The Cloud storage marketplace got quite a stare last week when storage provider Nirvanix abruptly closed its doors. Fortunately, they provided their customers with a few days to get their data off of the Nirvanix servers, but those customers are still left scrambling to move their bits to another provider without any business downtime.
The lesson for everyone who wasn’t a Nirvanix customer, however, wasn’t that you just dodged a bullet. On the contrary, the lesson is that the Nirvanix death spiral is but a hint of turbulence to come. We’re all so enamored of Cloud that we forget the entire space is still an emerging market, and emerging markets are inherently chaotic. Expect to see many other spectacular flameouts before the dust has settled.
In fact, the demise of Nirvanix could have been worse. They may have shuttered their doors without providing their customers a time window (and the necessary connectivity) to move their stuff off of the doomed drives. And what if they had declared a liquidation bankruptcy? Those drives may have ended up auctioned to the highest bidder – customer data included.
Does that mean that you should avoid the Cloud entirely until it’s matured? Possibly, but probably not – especially if you understand how the Cloud deals with failure. Remember, instead of trying to avoid failure, the Cloud provides automated recovery from failure. Furthermore, this principle is more than simply a configuration difference. It’s a fundamental architectural principle – a principle that should apply to all aspects of your Cloud usage, even if a service provider goes out of business.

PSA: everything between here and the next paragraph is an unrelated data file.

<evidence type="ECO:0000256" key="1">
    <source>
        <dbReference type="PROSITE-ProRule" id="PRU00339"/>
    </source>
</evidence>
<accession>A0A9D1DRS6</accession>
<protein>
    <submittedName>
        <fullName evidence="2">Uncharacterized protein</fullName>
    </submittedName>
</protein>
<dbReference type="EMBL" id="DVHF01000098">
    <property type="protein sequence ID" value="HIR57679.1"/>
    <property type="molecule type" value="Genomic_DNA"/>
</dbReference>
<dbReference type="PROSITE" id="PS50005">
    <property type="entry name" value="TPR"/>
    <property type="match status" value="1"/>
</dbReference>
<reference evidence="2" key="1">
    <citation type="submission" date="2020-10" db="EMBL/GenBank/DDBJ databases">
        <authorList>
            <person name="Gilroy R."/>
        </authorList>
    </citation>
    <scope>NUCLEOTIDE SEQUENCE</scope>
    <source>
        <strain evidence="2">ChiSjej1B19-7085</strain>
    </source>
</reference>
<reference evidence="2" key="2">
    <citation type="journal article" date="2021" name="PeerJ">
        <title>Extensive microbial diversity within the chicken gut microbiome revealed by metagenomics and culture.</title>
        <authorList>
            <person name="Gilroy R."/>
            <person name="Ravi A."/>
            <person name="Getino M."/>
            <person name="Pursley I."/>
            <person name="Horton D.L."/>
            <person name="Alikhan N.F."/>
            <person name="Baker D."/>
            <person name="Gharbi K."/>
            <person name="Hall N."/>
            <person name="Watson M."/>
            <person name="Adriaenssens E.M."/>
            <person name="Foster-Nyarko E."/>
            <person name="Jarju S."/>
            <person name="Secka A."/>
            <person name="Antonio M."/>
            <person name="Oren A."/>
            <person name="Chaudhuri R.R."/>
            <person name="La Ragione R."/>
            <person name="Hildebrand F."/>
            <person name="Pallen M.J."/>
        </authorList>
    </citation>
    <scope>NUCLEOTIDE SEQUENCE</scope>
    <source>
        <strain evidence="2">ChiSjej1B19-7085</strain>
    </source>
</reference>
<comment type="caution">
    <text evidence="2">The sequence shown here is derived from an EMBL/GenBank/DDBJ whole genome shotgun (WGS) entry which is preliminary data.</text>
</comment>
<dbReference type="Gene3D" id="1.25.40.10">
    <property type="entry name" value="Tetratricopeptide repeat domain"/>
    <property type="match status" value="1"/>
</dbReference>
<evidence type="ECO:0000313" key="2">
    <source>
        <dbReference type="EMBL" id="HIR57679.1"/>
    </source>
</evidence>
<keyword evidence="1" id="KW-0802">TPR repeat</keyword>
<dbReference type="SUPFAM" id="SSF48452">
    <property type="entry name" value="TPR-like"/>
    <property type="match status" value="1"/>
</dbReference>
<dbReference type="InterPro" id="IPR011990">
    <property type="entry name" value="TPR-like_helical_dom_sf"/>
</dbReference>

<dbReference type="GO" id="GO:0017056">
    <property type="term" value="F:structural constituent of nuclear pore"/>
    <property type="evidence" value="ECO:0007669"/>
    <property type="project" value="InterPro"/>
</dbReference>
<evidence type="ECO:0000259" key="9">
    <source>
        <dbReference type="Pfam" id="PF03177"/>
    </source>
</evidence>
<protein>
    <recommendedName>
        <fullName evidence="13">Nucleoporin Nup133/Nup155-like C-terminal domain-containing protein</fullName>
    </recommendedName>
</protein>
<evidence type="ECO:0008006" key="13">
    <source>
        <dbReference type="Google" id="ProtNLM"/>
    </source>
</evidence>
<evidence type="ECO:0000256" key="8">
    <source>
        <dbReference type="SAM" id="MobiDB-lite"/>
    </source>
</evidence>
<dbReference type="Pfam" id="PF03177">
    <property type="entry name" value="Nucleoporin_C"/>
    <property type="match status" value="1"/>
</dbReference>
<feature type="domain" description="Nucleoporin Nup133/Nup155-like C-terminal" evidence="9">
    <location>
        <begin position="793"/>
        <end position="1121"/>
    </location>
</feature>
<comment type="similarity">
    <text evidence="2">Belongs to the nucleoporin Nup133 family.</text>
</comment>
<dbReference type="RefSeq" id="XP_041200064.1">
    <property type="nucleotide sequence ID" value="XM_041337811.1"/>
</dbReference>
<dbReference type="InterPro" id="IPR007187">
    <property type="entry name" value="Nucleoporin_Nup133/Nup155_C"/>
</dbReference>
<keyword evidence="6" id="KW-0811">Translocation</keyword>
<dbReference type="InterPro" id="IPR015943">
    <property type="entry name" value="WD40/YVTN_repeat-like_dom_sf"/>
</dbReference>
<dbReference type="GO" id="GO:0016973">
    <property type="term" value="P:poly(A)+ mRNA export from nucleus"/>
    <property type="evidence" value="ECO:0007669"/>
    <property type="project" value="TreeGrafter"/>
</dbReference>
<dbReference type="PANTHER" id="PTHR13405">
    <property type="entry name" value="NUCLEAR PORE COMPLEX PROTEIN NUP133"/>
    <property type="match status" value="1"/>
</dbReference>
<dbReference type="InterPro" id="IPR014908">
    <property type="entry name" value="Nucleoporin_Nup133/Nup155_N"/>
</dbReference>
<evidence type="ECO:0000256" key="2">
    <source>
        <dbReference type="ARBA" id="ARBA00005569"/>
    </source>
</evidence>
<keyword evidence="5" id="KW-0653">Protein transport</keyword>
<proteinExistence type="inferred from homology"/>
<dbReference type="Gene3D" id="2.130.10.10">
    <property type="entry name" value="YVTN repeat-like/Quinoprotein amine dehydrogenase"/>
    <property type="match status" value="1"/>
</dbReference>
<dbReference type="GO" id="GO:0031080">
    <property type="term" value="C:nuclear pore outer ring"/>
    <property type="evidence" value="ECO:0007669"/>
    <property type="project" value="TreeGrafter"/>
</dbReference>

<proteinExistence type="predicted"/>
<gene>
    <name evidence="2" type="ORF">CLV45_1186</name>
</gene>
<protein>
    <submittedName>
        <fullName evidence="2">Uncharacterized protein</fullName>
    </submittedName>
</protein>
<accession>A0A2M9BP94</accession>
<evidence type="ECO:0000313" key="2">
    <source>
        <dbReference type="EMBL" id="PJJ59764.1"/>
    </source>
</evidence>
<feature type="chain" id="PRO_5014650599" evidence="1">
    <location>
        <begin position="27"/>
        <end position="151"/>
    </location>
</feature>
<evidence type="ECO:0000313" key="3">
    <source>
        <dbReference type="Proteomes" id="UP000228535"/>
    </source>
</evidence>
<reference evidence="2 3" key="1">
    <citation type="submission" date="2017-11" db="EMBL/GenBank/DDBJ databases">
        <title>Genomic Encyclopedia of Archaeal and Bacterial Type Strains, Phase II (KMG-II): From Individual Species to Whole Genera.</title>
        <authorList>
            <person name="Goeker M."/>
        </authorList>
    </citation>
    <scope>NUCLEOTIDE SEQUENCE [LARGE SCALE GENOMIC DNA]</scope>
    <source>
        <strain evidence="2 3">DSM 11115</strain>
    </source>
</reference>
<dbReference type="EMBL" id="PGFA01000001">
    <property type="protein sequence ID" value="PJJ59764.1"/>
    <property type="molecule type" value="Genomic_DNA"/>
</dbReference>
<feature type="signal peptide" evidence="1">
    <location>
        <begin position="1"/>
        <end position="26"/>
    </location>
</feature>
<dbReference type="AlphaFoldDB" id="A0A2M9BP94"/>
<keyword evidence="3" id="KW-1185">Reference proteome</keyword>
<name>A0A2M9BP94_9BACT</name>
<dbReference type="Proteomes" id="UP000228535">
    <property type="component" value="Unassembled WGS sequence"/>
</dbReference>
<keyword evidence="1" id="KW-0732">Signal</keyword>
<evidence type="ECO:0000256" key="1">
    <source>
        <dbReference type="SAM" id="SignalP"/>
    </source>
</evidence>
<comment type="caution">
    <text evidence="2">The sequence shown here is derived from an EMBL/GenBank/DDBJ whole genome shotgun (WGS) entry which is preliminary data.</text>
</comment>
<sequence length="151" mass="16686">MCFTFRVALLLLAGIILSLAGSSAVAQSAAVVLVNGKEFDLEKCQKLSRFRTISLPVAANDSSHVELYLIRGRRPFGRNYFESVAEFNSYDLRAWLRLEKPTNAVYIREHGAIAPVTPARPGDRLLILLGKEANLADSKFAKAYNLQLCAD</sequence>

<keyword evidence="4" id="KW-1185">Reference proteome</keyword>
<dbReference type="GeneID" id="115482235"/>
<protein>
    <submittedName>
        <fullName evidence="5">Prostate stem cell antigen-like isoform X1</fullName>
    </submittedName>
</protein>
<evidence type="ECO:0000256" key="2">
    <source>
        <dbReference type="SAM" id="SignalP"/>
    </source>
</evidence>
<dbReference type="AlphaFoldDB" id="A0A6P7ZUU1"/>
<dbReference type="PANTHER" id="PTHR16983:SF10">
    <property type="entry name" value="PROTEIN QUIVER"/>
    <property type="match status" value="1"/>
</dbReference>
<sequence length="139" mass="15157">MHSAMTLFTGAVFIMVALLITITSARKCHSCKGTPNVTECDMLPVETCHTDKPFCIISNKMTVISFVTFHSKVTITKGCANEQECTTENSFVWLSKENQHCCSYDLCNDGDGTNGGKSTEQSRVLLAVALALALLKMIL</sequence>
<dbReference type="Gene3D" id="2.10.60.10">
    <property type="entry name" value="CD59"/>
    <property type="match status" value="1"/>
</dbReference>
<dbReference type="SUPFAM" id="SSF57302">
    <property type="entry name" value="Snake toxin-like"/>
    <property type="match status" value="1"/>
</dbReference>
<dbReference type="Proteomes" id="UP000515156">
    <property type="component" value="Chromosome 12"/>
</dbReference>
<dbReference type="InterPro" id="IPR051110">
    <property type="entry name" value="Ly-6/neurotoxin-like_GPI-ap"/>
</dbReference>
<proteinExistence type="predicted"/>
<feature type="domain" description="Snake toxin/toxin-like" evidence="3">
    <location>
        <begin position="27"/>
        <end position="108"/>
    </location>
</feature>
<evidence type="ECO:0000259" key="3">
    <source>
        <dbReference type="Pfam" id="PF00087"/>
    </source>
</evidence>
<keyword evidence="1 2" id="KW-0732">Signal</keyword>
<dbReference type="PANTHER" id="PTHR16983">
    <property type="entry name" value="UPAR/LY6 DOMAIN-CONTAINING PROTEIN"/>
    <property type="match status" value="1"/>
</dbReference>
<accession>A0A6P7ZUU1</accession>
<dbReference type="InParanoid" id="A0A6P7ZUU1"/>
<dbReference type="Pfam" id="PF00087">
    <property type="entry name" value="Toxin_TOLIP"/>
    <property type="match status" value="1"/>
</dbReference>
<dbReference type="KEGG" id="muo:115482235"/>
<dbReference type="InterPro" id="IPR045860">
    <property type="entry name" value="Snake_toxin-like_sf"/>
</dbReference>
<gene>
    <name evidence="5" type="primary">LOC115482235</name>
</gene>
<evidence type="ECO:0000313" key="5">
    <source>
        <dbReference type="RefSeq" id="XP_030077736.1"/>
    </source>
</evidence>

Which Cloud company ended up on the positive side of this news? Oxygen Cloud – a Cloud storage broker I wrote about over two years ago. Oxygen Cloud abstracts the underlying storage provider, allowing you to move data off of one provider and onto another, in a way that is at least partially automated. And as you would expect, the entire Cloud brokerage marketplace is now forming, and the Nirvanix debacle will only serve to accelerate its adoption.
The silver lining to the Nirvanix Cloud story, therefore, is that following Cloud architecture best practices should help insulate you from the turbulent nature of the Cloud marketplace itself. But only, of course, if you get the architecture right.